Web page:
Pope justifies use of condoms to help stop spread of AIDS - Macleans.ca
 

Pope justifies use of condoms to help stop spread of AIDS

Vatican’s first exception to policy banning contraceptives


 

Condom use can be justified in some cases to help stop the spread of AIDS, Pope Benedict XVI has said, marking the Vatican’s first exception to its policy banning contraceptives. The statements were made in interviews with a German journalist to address some criticisms of his papacy. The Pope’s statement was limited; he didn’t approve of their use, or suggest the Roman Catholic Church was changing its stance prohibiting birth control. The one example he cited in which condom use might be appropriate was by male prostitutes. Even so, observers call the statement a real change for the Pope, who was criticized last year when he said condoms didn’t help prevent the spread of AIDS while en route to Africa, where the disease represents a health crisis.

New York Times


 
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Pope justifies use of condoms to help stop spread of AIDS

  1. This seems quite insignificant to the reality-based, by whom I mean those who understand that condoms can contain disease and improve the ability of individuals and families to choose their path, even if you don't like the idea. But as Andrew Sullivan points out, it's actually a huge sea change that just made its first tiny movement.

    And so Pandora's box opens. If it represents a "moralization" when a male prostitute wears a condom, would it be another step in his moralization to give up prostitution for a non-mercenary sexual and emotional relationship? In such a relationship, would it be more moral for such a man to disclose his HIV status or not? If he does, would it not be more moral for him to wear a condom in sex than not?

    We all know the answer to these questions. They're obvious. The new thing here is that the Church has stumbled backward into acknowledging that gay men exist, that within our lives as gay men, there are constant gradations of moral choices; and so Catholic teaching must apply to us in the gray areas of moral and sexual choices and nuances. Until now, no such guidance was really provided except general prohibition: y'all be celibate, and if you're miserable and alone, so was Jesus on the cross. Now, by conceding one small gradation of moral life, that between a rubbered prostitute and a bareback prostitute, the Pope has moved from his arid abstractions to real morality that might be able to guide real people.

    Full post: http://andrewsullivan.theatlantic.com/the_daily_d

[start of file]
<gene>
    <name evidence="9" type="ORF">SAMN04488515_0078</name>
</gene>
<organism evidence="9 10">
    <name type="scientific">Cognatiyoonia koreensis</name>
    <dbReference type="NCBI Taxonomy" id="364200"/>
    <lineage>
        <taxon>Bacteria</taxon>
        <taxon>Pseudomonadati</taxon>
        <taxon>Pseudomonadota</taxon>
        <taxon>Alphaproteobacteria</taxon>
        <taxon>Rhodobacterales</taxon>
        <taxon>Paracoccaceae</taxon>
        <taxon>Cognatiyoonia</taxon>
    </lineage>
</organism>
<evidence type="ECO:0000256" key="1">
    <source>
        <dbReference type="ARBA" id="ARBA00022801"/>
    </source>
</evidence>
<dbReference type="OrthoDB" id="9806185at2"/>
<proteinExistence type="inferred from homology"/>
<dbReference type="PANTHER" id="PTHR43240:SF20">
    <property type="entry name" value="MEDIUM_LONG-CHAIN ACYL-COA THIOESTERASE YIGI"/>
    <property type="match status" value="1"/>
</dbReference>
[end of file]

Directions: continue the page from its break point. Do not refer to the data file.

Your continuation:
2. This seems quite insignificant to the reality-based, by whom I mean those who understand that condoms can contain disease and improve the ability of individuals and families to choose their path, even if you don't like the idea. But as Andrew Sullivan points out, it's actually a huge sea change that just made its first tiny movement.

    And so Pandora's box opens. If it represents a "moralization" when a male prostitute wears a condom, would it be another step in his moralization to give up prostitution for a non-mercenary sexual and emotional relationship? In such a relationship, would it be more moral for such a man to disclose his HIV status or not? If he does, would it not be more moral for him to wear a condom in sex than not?

    We all know the answer to these questions. They're obvious. The new thing here is that the Church has stumbled backward into acknowledging that gay men exist, that within our lives as gay men, there are constant gradations of moral choices; and so Catholic teaching must apply to us in the gray areas of moral and sexual choices and nuances. Until now, no such guidance was really provided except general prohibition: y'all be celibate, and if you're miserable and alone, so was Jesus on the cross. Now, by conceding one small gradation of moral life, that between a rubbered prostitute and a bareback prostitute, the Pope has moved from his arid abstractions to real morality that might be able to guide real people.

    Full post: http://andrewsullivan.theatlantic.com/the_daily_d

  3. How can men who " "abstain" " from sex or reproductive side of life be a source of wisdom on this and any reproductive control issues?

  4. How can men who " "abstain" " from sex or reproductive side of life be a source of wisdom on this and any reproductive control issues?

  5. Wow…the times they are a changin'…

    First the Vatican agrees to baptize space aliens (should they show up)…now, condoms aren't made in hell.

    It's getting hard to know what I am allowed to do vs what will score me eternal damnation…..can the Pope publish a Wiki perhaps?

    Source: http://www.guardian.co.uk/science/2010/sep/17/pop

  6. Wow…the times they are a changin'…

    First the Vatican agrees to baptize space aliens (should they show up)…now, condoms aren't made in hell.

    It's getting hard to know what I am allowed to do vs what will score me eternal damnation…..can the Pope publish a Wiki perhaps?

    Source: http://www.guardian.co.uk/science/2010/sep/17/pop

  7. About god damned time.

  8. About god damned time.